Remember....and Be the Change

Warning: This is not my usual feel good, Happy Shack post.

For the last three days, I, like probably everyone else in the Jacksonville metro area, have been overcome with the story of Somer Thompson. The story made the national news, but for those of you out of the area who’ve not heard about it, seven-year-old Somer disappeared on her way home from school Monday afternoon. She was walking home with her twin brother and 10-year-old sister when the trio got in a little squabble and Somer ran ahead of her siblings, disappearing into the cool fall afternoon. It was about 3pm. Her body was found in a dump in Folkston, Georgia, late yesterday afternoon.

Sadly, we hear more and more stories like these every day. I just learned this morning that another little girl, nine-year-old Elizabeth Olton, has been missing in Missouri since yesterday afternoon. All these cases are tragic, yet Somer’s story hit me incredibly close to home. I grew up in Orange Park, a suburb of Jacksonville, and lived less than two miles from where Somer’s family now lives. All my friends lived in that neighborhood, and we went to those neighborhood schools. One of my best friends lived on the same street as Somer’s family, and I rode my bike there several times a week. It’s unfathomable to think that a child was taken on a street that I played on many days of my young life.

The past couple of days I’ve been talking with my girls more about stranger danger, a very important yet very difficult conversation to have with two six-year-old little girls. It’s finding that thin balance between wanting them to remain safe and make good choices while not scaring them so much that they want to turn inward and never experience the joys of childhood that all children deserve. It’s amazing how much the world has changed in the 30-35 years since I was a kid in that neighborhood. So many of us who rode the streets for hours on our bikes, staying out until dark or until Mom yelled for us to come eat dinner, now are faced with a world in which we are often afraid to let our own children do the same.

I can only imagine the devastation Somer’s family is feeling right now, particularly her mother. I’ve been on the verge of tears for her for three days, many times letting them just spill over. To bring the story even closer to home, yesterday I learned that Somer’s mother is a student right here on my campus. My students and I are working on a memorial for Somer that will take place on Monday, and I’m working with our Foundation to establish a scholarship in Somer’s name. My hope would be that the first scholarship would be awarded to Somer’s mother, and then in subsequent years, to other single mothers struggling to make ends meet while trying to make a better life for their families. If you’d like to make a donation to this scholarship once it’s established, just email me and I’ll send you the information as soon as it’s available.

So today, no, not my usual upbeat post. Today, I’m asking you to hug your babies, no matter how old they are. And think about our world, think about your neighborhood, think about little Somer and all the other kids out there who are missing or lost. And think about their families. Pray for them. Hope for them. And think about what little things you can do to maybe make this world a better place.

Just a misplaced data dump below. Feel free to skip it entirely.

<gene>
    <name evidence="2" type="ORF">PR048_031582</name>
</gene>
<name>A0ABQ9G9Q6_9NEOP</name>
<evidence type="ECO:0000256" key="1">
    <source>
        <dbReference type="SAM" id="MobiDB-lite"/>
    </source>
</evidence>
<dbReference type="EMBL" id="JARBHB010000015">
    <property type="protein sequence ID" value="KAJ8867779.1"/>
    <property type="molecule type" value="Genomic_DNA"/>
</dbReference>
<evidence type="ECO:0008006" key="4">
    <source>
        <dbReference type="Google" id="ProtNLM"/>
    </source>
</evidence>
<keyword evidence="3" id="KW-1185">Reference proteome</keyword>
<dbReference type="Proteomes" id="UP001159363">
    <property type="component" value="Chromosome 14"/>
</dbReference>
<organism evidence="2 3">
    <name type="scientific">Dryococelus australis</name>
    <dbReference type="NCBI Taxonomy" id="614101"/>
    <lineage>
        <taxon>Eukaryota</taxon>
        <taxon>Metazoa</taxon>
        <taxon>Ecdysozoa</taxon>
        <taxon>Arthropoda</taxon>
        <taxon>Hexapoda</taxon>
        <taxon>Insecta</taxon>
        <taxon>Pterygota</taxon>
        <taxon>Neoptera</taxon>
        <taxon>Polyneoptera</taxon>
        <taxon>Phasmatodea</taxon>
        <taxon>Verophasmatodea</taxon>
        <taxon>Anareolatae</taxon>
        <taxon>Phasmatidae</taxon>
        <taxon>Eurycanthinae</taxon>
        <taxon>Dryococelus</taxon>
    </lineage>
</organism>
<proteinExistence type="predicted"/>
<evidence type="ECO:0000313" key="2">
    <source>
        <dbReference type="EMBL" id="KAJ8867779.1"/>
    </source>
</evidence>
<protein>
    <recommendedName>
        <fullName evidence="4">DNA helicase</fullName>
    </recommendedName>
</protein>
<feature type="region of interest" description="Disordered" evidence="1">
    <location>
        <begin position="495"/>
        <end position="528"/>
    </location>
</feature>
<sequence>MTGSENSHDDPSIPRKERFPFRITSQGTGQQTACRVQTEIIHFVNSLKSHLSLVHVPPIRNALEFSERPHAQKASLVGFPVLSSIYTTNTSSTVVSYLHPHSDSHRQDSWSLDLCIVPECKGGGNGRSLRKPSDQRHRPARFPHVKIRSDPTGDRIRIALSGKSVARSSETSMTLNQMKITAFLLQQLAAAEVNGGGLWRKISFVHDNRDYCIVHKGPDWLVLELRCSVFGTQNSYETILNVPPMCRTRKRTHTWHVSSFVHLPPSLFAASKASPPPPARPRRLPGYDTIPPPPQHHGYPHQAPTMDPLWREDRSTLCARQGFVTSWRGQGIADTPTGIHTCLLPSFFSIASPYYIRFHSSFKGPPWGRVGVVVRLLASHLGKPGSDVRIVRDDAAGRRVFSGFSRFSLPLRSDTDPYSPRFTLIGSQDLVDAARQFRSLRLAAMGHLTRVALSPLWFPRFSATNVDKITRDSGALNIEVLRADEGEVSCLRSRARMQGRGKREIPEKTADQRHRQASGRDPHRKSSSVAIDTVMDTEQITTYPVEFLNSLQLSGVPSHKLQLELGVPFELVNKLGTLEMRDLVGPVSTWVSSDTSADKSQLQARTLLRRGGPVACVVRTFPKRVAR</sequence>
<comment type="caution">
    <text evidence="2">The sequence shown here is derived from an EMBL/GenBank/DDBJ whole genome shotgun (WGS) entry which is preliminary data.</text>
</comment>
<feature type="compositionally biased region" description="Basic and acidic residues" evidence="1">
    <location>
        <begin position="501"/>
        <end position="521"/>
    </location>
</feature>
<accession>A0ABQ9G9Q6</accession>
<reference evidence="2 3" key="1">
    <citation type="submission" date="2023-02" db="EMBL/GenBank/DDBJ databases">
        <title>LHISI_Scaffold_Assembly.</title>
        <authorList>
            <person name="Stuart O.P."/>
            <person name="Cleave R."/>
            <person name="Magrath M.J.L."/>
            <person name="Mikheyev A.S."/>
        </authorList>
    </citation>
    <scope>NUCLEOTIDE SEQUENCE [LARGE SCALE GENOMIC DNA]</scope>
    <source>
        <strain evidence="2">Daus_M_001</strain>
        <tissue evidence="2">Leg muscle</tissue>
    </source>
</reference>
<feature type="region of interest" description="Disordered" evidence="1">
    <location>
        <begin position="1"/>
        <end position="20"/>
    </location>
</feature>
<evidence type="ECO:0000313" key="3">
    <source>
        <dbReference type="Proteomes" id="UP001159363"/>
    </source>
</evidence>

"We must be the change we wish to see in the world."~Mahatma Ghandi


*pal said...

I am simply heart broken about Somer. I feel like I want to do something...SOMETHING to create awareness, safety, something to ensure that our children are safe; and that no child will endure the horror we are seeing. Her poor mother. Like you, I have cried for her and with her. Too, too sad.

Carmen said...

Oh wow Kelly. I didn't realize she had been found. I saw the story the other day when she came up missing. How tragic. :(

I'm tearing up just thinking about it. What a wonderful thing to do by setting up a scholarship. ♥


Kerri said...

Kelly, this story hit me hard, too. Having boy/girl twins so close to Somer's age just makes me realize what a horrific loss this is because it hits me on a personal level. Of course, I am also a loss mom and I know a bit about the shock of losing a child and the battle to survive when your world is crushed.

I would love to help once the scholarship is established.

Unknown said...

Oh man, I don't even know what to say... so frightening and horrible. I can't even fathom how Somer's parents are feeling!!

I haven't done stranger danger yet with 4 year old Gracie. I should. She is the happiest most trusting kid on the planet. I'd hate to scare her... but I'd hate to lose her 10 million times more!!

circleinthesand said...

I've been in tears since Monday night. How could anybody hurt that sweet angel face?? It hit close to home for me too, Orange Park is my 'old stomping grounds' too, and the reality that evil has sprung up out there is just hard for me to take.
Kelly, bless you - I think that scholarship for Somer's mom is a beautiful idea!!
And, yes, we all need to hug our little ones a bit more.
Rest In Peace, little angel Somer.

Beth said...

I'm in Boston and we all feel heartbroken and devastated that these things can happen to our children. Great idea and wonderful feature.

cath c said...

this story is a tragic one, sorry it was so close to home for you. all of us moms who love our kids are heartbroken across the country about this and in thinking about how often this sort of thing happens, how close to home it can be.

good for you that you are taking the grief and unimaginability of this situation and creating a positive from it. you are a better woman than i.